Posted by: Staff | 09.30.2010

College Column Week One: When Does it all Start


Dear Fellow Beaver Reader Readers,

This could be the start of something new.

No, but seriously. The Beaver Reader is starting a new college column, initiated by yours truly. The column will post advice every week about the exciting college process. Topics can range anywhere from SAT vs. ACT, early decision vs. regular decision, big school vs. small school, etc.

We hope that the column can be a source of reference for you as you go through this
process, but we also hope it can provide you with some good humor as well.

If you have any suggestions about what to write about, please don’t hesitate to e-mail me
and I’ll do my best to make your thoughts into one of the columns.

Week One: When do you have to BEGIN the process?

Many people think that the college process begins at a certain point in your junior
year.This is true in the sense that it’s not necessary to start thinking about specifics of college until then—where you think you might want to apply, if you think you want a big vs. small school, etc. But as someone who has attended several different college information sessions, the biggest advice I could give is start maintaining a strong, academic transcript FROM the getco.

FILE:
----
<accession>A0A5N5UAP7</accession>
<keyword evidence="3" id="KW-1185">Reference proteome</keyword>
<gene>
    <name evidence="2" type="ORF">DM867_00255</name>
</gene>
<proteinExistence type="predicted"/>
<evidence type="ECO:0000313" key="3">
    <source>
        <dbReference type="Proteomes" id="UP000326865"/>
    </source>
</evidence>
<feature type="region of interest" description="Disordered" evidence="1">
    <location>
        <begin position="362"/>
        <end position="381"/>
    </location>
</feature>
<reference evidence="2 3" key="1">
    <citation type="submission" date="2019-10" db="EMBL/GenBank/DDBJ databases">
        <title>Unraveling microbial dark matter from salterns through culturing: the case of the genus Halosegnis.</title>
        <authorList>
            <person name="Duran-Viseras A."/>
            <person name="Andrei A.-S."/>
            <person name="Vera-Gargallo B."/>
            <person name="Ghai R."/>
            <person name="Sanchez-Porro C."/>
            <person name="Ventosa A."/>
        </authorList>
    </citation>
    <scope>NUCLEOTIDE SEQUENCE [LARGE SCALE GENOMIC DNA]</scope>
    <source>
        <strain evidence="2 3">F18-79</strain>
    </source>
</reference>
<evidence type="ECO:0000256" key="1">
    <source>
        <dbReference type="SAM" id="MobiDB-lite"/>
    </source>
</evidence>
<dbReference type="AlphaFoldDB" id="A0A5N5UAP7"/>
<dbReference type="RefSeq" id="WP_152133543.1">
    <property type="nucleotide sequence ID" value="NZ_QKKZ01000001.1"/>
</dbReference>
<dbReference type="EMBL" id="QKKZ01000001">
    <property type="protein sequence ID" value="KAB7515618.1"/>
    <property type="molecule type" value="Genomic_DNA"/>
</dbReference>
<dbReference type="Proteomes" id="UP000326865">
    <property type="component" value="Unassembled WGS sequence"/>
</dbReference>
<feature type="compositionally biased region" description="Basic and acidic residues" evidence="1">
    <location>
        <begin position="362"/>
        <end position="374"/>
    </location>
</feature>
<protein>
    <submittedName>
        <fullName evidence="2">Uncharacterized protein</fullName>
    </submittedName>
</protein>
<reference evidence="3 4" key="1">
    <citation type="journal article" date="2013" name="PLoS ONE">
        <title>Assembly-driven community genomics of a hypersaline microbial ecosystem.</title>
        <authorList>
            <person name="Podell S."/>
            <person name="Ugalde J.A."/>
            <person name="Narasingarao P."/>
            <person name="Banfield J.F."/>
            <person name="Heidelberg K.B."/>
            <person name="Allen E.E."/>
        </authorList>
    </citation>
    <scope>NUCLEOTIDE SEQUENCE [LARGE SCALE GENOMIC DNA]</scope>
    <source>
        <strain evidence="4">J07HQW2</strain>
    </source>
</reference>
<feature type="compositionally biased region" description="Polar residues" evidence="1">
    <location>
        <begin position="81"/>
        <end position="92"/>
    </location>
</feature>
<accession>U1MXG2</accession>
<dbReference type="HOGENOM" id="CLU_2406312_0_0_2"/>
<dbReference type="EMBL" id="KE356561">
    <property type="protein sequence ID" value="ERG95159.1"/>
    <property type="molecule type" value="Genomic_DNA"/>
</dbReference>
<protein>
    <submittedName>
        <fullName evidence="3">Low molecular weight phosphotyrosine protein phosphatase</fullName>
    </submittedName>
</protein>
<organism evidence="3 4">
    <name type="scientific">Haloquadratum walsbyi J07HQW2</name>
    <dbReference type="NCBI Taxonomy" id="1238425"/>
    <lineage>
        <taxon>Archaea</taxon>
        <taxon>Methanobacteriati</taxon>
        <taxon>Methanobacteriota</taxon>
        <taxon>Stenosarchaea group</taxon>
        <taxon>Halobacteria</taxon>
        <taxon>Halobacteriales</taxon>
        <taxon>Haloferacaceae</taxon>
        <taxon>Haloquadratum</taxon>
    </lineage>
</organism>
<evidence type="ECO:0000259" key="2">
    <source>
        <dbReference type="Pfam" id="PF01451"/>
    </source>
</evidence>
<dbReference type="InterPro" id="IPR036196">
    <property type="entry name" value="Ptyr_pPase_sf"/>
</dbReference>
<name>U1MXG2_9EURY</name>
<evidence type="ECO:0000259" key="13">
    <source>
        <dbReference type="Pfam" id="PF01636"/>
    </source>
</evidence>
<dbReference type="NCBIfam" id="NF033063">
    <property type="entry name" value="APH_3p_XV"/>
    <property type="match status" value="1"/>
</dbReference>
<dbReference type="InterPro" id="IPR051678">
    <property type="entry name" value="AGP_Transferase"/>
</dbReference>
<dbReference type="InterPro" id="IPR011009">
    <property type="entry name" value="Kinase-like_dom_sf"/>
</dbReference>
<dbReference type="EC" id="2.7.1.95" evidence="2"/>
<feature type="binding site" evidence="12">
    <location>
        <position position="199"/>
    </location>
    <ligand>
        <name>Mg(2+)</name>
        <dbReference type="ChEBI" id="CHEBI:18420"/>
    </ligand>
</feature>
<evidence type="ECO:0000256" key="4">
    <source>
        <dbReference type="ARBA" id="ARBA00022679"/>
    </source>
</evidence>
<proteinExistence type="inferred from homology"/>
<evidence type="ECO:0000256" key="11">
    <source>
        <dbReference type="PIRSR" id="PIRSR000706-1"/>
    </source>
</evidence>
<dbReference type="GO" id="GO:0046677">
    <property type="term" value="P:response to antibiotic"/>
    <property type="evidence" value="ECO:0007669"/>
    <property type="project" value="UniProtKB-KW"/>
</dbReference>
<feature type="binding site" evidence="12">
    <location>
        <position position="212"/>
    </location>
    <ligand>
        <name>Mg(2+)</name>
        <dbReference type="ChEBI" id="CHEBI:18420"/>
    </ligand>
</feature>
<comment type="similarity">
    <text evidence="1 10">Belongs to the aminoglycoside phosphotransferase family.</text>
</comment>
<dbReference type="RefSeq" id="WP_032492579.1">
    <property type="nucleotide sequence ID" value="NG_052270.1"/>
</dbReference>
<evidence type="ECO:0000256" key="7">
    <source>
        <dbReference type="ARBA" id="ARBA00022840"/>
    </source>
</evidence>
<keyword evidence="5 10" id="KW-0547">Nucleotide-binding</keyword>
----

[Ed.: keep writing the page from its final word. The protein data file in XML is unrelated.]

Colleges want to see that you’re a well-rounded kid who does well in and outside the classroom. Think about what clubs you may want to lead when you’re a senior so that you can join them in your freshman year. Think about how you want to establish yourself as a student so that when you apply to schools, you can show them that you have a good head on your shoulders.

Lastly, begin the process when it’s right for YOU. If you think you may want to attend a specific type of school like art school, it may be in your best interest to be ahead of the game and looking into schools a bit earlier than everyone else. If you think you may want to play a varsity sport in college, make sure that you start contacting coaches of schools during your sophomore and junior years so that they can make it to a game or two.

This process is YOURS: not your parents, not your perfect older sister’s, not your tutor’s, YOURS. That means you should work at your own pace on your own time.


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